August 2020 was the month of the hummingbird in our garden- they rule the back yard. When we are outside we are constantly “buzzed” as they make sure we know we are in their territory. We’ve had many more than ever before- is it the hot, dry weather? the fires elsewhere? Whatever the reasons, we have enjoyed having so many! Our local bird expert writes that some will start leaving soon (as they always do in September), but we imagine that we will continue to have a few that will stay around through the fall.
There seems to be a Hummingbird Fight Club going on in our back yard these days. In the last month, we have had more hummingbirds than ever before, and although it has thinned out a bit in the last week, we have constant territorial battles going on- especially in the mornings and early evenings. We have four feeders, but there is always one that is the feeder of choice that must be guarded by whoever seems to be in charge at the time. Often there are six to eight hummers involved in the dispute over the chosen feeder! I like this shot because this little one chose to take a break on a high willow branch, which made a nice composition.
We are home a lot these days (no surprise. . .) and have plenty of time to watch the hummingbird drama unfold in our yard! This handsome little guy is one of a group of newcomers to our yard and has the others on their toes, so to speak, as he chases them away from the feeder. I have yet to capture a good photo of him hovering, so here he is just after landing on the feeder.
I have been home a lot for the last couple weeks and have enjoyed getting out in the yard to watch the hummingbirds. We’ve had more than usual, but the prettier ones (I won’t even attempt to name the species)tend to leave the yard when I go outside. The feeder at the kitchen window attracts several hummers who sometimes (but not often) will feed at the same time. Our larger feeder out on the patio has been dominated by one hummingbird who sits on TOP of the feeder for over an hour at a time, preferring to guard it rather than feed. I have known children with that same personality trait!
I’ve taken many, many hummingbird photos over the years. And now I am trying to take better ones. The hard thing is to take them in flight, in focus, and in a good spot in the frame (good composition and background). So far, I have many, many shots of their tails as they take off- or just sitting at the feeders. At least in this shot, the wings are outstretched and moving.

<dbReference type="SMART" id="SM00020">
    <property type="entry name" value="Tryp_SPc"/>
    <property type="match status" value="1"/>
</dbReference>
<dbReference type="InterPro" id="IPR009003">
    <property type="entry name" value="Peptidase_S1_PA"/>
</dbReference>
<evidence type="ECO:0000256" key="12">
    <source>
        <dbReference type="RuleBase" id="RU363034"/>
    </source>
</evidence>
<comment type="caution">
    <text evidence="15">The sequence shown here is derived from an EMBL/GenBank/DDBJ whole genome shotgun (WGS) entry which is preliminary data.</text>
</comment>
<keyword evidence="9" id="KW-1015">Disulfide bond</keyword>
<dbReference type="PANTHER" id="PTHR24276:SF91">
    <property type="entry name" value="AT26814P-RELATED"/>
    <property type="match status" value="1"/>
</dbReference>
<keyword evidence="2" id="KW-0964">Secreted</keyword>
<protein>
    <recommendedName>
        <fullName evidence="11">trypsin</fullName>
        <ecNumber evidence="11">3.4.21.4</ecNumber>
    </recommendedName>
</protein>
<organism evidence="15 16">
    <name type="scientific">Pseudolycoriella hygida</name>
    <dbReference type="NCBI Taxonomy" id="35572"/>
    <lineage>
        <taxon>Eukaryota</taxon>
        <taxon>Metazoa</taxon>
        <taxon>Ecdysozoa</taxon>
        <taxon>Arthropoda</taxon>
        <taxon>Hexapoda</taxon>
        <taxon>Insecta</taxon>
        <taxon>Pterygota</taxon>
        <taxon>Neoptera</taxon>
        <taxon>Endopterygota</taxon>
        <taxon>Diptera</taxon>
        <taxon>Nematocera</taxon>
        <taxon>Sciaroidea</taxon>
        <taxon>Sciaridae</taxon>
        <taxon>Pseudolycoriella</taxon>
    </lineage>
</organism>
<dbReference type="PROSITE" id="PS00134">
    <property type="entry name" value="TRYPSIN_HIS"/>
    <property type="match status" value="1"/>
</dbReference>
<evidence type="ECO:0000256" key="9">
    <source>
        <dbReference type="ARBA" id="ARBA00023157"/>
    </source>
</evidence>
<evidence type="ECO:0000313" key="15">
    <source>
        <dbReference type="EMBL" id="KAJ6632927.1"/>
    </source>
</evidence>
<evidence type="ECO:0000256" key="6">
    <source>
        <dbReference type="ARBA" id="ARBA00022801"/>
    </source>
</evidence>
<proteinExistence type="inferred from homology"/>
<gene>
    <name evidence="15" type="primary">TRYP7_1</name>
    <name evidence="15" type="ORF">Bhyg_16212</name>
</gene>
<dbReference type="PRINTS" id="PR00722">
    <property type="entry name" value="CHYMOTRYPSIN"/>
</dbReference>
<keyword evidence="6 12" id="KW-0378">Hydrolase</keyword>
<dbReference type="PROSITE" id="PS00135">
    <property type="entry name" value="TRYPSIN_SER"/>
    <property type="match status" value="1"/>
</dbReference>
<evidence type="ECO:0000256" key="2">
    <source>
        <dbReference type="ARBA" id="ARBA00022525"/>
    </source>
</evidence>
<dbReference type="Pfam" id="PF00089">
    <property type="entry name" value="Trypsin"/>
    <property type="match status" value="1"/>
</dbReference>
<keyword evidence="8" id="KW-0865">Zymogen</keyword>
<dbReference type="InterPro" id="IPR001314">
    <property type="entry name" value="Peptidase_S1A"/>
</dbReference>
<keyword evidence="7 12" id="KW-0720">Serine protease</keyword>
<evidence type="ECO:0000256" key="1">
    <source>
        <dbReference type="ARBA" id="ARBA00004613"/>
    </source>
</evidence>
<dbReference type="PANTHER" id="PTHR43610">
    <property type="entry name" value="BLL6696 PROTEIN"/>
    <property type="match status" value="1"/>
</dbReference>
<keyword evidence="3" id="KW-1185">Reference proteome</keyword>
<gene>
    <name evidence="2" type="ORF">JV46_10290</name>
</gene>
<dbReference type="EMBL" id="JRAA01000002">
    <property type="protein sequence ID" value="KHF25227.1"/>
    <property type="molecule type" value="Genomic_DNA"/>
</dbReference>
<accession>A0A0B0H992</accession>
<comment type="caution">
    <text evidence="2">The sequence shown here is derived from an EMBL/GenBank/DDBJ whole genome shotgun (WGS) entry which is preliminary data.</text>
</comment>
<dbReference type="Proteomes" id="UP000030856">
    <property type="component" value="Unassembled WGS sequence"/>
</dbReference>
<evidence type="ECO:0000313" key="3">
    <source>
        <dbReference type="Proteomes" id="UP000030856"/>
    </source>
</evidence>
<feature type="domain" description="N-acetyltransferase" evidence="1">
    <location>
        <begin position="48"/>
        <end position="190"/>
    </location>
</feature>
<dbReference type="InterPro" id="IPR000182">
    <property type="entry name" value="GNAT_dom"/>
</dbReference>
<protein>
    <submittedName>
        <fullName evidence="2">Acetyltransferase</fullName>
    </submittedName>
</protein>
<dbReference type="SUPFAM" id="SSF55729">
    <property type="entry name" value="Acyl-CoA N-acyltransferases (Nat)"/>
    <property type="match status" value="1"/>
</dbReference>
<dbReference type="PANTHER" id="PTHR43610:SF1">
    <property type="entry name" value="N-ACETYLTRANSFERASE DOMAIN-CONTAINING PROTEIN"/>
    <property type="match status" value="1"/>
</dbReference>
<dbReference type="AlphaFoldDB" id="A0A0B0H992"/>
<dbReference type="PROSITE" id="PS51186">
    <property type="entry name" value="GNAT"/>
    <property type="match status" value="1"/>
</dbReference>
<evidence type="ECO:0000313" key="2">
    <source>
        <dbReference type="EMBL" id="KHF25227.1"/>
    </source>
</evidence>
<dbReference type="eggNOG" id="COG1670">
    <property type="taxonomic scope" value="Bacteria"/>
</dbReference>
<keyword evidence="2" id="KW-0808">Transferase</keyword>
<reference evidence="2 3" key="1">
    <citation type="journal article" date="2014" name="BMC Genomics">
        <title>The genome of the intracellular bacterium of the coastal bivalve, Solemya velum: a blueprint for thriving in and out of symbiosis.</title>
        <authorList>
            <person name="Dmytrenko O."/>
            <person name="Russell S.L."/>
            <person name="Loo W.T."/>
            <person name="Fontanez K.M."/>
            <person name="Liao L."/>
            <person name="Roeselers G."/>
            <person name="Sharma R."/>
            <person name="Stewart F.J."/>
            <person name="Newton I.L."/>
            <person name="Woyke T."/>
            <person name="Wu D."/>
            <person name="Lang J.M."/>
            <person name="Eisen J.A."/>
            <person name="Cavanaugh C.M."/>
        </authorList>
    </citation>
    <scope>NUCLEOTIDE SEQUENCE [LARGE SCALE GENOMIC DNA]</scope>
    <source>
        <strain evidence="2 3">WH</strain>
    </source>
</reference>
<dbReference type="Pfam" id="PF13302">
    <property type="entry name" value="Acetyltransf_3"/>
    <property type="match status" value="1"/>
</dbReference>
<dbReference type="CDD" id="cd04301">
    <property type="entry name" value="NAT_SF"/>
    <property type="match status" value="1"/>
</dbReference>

I found a couple other shots I took when I was taking my berry still life for my class. These were taken before or after- without a tripod, because I couldn’t get high enough with the tripod. I used a shallow depth of field for fun- and I guess I wasn’t very steady on the stepstool, because these would definitely not pass the sharpness test! I like them anyway.
BTW, my hummingbird passed muster yesterday in my new photo class. I wondered how people (especially the instructor) would respond to the background, which had been edited using Topaz Impression- but they were fine with it. If you read my blog regularly, you’ll recognize this photo from last summer. The only critiques were some thought the little twig under the hummingbird could be cloned out, and one person would have liked a closed beak. One thing I’m learning is that people have differing opinions of each other’s work- and it’s all ok. It’s a very nice group of people, which makes it all easier.
When my friend Carol visits, it is pretty much guaranteed that every morning she will be found outside on the patio photographing the hummingbirds with her long lens. Here are a couple shots I took as I sat out back with her.
One of the areas we enjoyed the most at the Arizona-Sonora Desert Museum was the aviary- mostly because of the hummingbirds. As we wandered around the paths, we were able to catch glimpses of many of these cute little guys.